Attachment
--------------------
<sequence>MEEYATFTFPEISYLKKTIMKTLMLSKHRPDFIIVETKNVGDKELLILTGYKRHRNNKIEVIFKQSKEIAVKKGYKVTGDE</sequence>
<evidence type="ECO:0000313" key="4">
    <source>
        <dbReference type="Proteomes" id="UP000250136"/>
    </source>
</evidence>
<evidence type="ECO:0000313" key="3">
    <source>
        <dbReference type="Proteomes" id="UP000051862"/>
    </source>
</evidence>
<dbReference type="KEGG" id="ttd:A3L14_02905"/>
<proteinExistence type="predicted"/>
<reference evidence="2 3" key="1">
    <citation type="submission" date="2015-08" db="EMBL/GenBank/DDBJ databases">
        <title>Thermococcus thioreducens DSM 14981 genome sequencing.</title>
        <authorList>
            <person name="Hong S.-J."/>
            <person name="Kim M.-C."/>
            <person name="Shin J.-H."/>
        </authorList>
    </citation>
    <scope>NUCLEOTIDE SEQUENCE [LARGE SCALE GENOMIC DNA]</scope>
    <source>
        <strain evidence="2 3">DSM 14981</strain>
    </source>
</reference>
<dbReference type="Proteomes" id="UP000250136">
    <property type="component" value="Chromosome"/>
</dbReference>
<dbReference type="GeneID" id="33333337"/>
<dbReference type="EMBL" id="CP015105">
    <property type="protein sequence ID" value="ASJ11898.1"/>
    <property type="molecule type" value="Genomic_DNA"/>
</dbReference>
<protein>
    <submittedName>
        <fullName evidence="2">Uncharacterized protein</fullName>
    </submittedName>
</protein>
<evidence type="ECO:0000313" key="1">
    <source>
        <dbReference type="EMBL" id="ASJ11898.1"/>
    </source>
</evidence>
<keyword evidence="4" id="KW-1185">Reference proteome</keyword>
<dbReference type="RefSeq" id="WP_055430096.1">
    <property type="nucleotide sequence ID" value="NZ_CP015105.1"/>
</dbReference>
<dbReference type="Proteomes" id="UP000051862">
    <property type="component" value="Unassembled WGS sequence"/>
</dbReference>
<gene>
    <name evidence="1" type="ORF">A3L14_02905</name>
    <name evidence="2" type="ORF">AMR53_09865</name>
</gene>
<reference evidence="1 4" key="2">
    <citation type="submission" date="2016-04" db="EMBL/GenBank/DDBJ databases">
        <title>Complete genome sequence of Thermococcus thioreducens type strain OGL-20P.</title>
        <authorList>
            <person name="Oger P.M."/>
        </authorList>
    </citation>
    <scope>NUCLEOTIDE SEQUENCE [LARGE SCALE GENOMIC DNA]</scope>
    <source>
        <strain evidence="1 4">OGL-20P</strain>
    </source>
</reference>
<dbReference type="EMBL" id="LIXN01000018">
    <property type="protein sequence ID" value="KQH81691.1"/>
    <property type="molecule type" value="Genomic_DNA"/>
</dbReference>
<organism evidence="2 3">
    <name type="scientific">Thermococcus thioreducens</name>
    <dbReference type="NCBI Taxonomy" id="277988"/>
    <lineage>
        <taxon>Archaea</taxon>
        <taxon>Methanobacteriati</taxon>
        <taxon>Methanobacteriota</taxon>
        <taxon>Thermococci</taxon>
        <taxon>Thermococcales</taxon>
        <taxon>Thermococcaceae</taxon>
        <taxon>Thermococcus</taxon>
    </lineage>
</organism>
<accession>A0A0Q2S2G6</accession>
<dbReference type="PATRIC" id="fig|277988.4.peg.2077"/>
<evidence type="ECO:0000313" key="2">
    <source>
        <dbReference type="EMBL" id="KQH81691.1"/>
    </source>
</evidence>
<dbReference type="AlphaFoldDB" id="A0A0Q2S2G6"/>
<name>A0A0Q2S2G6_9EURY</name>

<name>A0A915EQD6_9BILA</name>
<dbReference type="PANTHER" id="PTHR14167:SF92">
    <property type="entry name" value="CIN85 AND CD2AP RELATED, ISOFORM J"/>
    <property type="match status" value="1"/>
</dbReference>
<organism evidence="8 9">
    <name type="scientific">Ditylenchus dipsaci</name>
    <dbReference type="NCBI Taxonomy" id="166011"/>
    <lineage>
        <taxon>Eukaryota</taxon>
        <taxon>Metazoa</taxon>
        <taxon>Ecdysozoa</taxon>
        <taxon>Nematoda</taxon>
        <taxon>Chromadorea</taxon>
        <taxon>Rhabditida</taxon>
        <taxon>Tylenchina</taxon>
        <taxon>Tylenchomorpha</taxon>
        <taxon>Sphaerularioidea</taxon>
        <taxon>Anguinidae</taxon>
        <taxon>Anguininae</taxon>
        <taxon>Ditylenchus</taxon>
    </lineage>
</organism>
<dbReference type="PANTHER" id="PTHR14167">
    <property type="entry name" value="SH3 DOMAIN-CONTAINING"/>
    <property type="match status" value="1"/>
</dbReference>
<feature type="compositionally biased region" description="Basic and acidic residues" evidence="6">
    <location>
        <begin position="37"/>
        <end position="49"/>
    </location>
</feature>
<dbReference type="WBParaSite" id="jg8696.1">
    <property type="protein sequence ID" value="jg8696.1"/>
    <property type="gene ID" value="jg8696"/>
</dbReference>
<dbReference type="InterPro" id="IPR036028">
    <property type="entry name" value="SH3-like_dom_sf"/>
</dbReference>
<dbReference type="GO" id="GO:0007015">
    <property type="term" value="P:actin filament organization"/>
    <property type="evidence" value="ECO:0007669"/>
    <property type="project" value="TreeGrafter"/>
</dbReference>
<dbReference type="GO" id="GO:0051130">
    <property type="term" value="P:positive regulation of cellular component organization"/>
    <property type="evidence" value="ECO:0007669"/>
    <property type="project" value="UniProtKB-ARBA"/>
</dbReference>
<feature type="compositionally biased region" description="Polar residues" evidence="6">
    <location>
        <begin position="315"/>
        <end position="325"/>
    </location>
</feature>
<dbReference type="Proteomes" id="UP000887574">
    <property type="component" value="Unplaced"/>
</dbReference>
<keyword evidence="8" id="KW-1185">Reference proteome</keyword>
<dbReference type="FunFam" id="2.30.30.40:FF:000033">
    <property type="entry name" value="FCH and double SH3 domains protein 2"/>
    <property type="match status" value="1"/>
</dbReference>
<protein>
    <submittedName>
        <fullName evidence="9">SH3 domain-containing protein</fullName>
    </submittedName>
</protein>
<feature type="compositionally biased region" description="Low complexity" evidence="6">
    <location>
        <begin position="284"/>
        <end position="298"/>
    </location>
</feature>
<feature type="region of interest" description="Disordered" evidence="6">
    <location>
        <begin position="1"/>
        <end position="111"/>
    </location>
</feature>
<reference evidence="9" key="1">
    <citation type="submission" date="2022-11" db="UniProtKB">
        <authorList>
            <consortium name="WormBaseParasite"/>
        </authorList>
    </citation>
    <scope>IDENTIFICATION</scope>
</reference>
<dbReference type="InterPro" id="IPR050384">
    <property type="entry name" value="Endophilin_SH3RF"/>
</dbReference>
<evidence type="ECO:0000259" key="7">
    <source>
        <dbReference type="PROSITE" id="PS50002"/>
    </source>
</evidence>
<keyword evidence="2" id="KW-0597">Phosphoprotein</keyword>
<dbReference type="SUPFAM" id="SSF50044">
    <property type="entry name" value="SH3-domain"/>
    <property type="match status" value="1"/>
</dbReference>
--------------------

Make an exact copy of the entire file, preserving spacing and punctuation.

<sequence>MEEYATFTFPEISYLKKTIMKTLMLSKHRPDFIIVETKNVGDKELLILTGYKRHRNNKIEVIFKQSKEIAVKKGYKVTGDE</sequence>
<evidence type="ECO:0000313" key="4">
    <source>
        <dbReference type="Proteomes" id="UP000250136"/>
    </source>
</evidence>
<evidence type="ECO:0000313" key="3">
    <source>
        <dbReference type="Proteomes" id="UP000051862"/>
    </source>
</evidence>
<dbReference type="KEGG" id="ttd:A3L14_02905"/>
<proteinExistence type="predicted"/>
<reference evidence="2 3" key="1">
    <citation type="submission" date="2015-08" db="EMBL/GenBank/DDBJ databases">
        <title>Thermococcus thioreducens DSM 14981 genome sequencing.</title>
        <authorList>
            <person name="Hong S.-J."/>
            <person name="Kim M.-C."/>
            <person name="Shin J.-H."/>
        </authorList>
    </citation>
    <scope>NUCLEOTIDE SEQUENCE [LARGE SCALE GENOMIC DNA]</scope>
    <source>
        <strain evidence="2 3">DSM 14981</strain>
    </source>
</reference>
<dbReference type="Proteomes" id="UP000250136">
    <property type="component" value="Chromosome"/>
</dbReference>
<dbReference type="GeneID" id="33333337"/>
<dbReference type="EMBL" id="CP015105">
    <property type="protein sequence ID" value="ASJ11898.1"/>
    <property type="molecule type" value="Genomic_DNA"/>
</dbReference>
<protein>
    <submittedName>
        <fullName evidence="2">Uncharacterized protein</fullName>
    </submittedName>
</protein>
<evidence type="ECO:0000313" key="1">
    <source>
        <dbReference type="EMBL" id="ASJ11898.1"/>
    </source>
</evidence>
<keyword evidence="4" id="KW-1185">Reference proteome</keyword>
<dbReference type="RefSeq" id="WP_055430096.1">
    <property type="nucleotide sequence ID" value="NZ_CP015105.1"/>
</dbReference>
<dbReference type="Proteomes" id="UP000051862">
    <property type="component" value="Unassembled WGS sequence"/>
</dbReference>
<gene>
    <name evidence="1" type="ORF">A3L14_02905</name>
    <name evidence="2" type="ORF">AMR53_09865</name>
</gene>
<reference evidence="1 4" key="2">
    <citation type="submission" date="2016-04" db="EMBL/GenBank/DDBJ databases">
        <title>Complete genome sequence of Thermococcus thioreducens type strain OGL-20P.</title>
        <authorList>
            <person name="Oger P.M."/>
        </authorList>
    </citation>
    <scope>NUCLEOTIDE SEQUENCE [LARGE SCALE GENOMIC DNA]</scope>
    <source>
        <strain evidence="1 4">OGL-20P</strain>
    </source>
</reference>
<dbReference type="EMBL" id="LIXN01000018">
    <property type="protein sequence ID" value="KQH81691.1"/>
    <property type="molecule type" value="Genomic_DNA"/>
</dbReference>
<organism evidence="2 3">
    <name type="scientific">Thermococcus thioreducens</name>
    <dbReference type="NCBI Taxonomy" id="277988"/>
    <lineage>
        <taxon>Archaea</taxon>
        <taxon>Methanobacteriati</taxon>
        <taxon>Methanobacteriota</taxon>
        <taxon>Thermococci</taxon>
        <taxon>Thermococcales</taxon>
        <taxon>Thermococcaceae</taxon>
        <taxon>Thermococcus</taxon>
    </lineage>
</organism>
<accession>A0A0Q2S2G6</accession>
<dbReference type="PATRIC" id="fig|277988.4.peg.2077"/>
<evidence type="ECO:0000313" key="2">
    <source>
        <dbReference type="EMBL" id="KQH81691.1"/>
    </source>
</evidence>
<dbReference type="AlphaFoldDB" id="A0A0Q2S2G6"/>
<name>A0A0Q2S2G6_9EURY</name>

<name>A0A915EQD6_9BILA</name>
<dbReference type="PANTHER" id="PTHR14167:SF92">
    <property type="entry name" value="CIN85 AND CD2AP RELATED, ISOFORM J"/>
    <property type="match status" value="1"/>
</dbReference>
<organism evidence="8 9">
    <name type="scientific">Ditylenchus dipsaci</name>
    <dbReference type="NCBI Taxonomy" id="166011"/>
    <lineage>
        <taxon>Eukaryota</taxon>
        <taxon>Metazoa</taxon>
        <taxon>Ecdysozoa</taxon>
        <taxon>Nematoda</taxon>
        <taxon>Chromadorea</taxon>
        <taxon>Rhabditida</taxon>
        <taxon>Tylenchina</taxon>
        <taxon>Tylenchomorpha</taxon>
        <taxon>Sphaerularioidea</taxon>
        <taxon>Anguinidae</taxon>
        <taxon>Anguininae</taxon>
        <taxon>Ditylenchus</taxon>
    </lineage>
</organism>
<dbReference type="PANTHER" id="PTHR14167">
    <property type="entry name" value="SH3 DOMAIN-CONTAINING"/>
    <property type="match status" value="1"/>
</dbReference>
<feature type="compositionally biased region" description="Basic and acidic residues" evidence="6">
    <location>
        <begin position="37"/>
        <end position="49"/>
    </location>
</feature>
<dbReference type="WBParaSite" id="jg8696.1">
    <property type="protein sequence ID" value="jg8696.1"/>
    <property type="gene ID" value="jg8696"/>
</dbReference>
<dbReference type="InterPro" id="IPR036028">
    <property type="entry name" value="SH3-like_dom_sf"/>
</dbReference>
<dbReference type="GO" id="GO:0007015">
    <property type="term" value="P:actin filament organization"/>
    <property type="evidence" value="ECO:0007669"/>
    <property type="project" value="TreeGrafter"/>
</dbReference>
<dbReference type="GO" id="GO:0051130">
    <property type="term" value="P:positive regulation of cellular component organization"/>
    <property type="evidence" value="ECO:0007669"/>
    <property type="project" value="UniProtKB-ARBA"/>
</dbReference>
<feature type="compositionally biased region" description="Polar residues" evidence="6">
    <location>
        <begin position="315"/>
        <end position="325"/>
    </location>
</feature>
<dbReference type="Proteomes" id="UP000887574">
    <property type="component" value="Unplaced"/>
</dbReference>
<keyword evidence="8" id="KW-1185">Reference proteome</keyword>
<dbReference type="FunFam" id="2.30.30.40:FF:000033">
    <property type="entry name" value="FCH and double SH3 domains protein 2"/>
    <property type="match status" value="1"/>
</dbReference>
<protein>
    <submittedName>
        <fullName evidence="9">SH3 domain-containing protein</fullName>
    </submittedName>
</protein>
<feature type="compositionally biased region" description="Low complexity" evidence="6">
    <location>
        <begin position="284"/>
        <end position="298"/>
    </location>
</feature>
<feature type="region of interest" description="Disordered" evidence="6">
    <location>
        <begin position="1"/>
        <end position="111"/>
    </location>
</feature>
<reference evidence="9" key="1">
    <citation type="submission" date="2022-11" db="UniProtKB">
        <authorList>
            <consortium name="WormBaseParasite"/>
        </authorList>
    </citation>
    <scope>IDENTIFICATION</scope>
</reference>
<dbReference type="InterPro" id="IPR050384">
    <property type="entry name" value="Endophilin_SH3RF"/>
</dbReference>
<evidence type="ECO:0000259" key="7">
    <source>
        <dbReference type="PROSITE" id="PS50002"/>
    </source>
</evidence>
<keyword evidence="2" id="KW-0597">Phosphoprotein</keyword>
<dbReference type="SUPFAM" id="SSF50044">
    <property type="entry name" value="SH3-domain"/>
    <property type="match status" value="1"/>
</dbReference>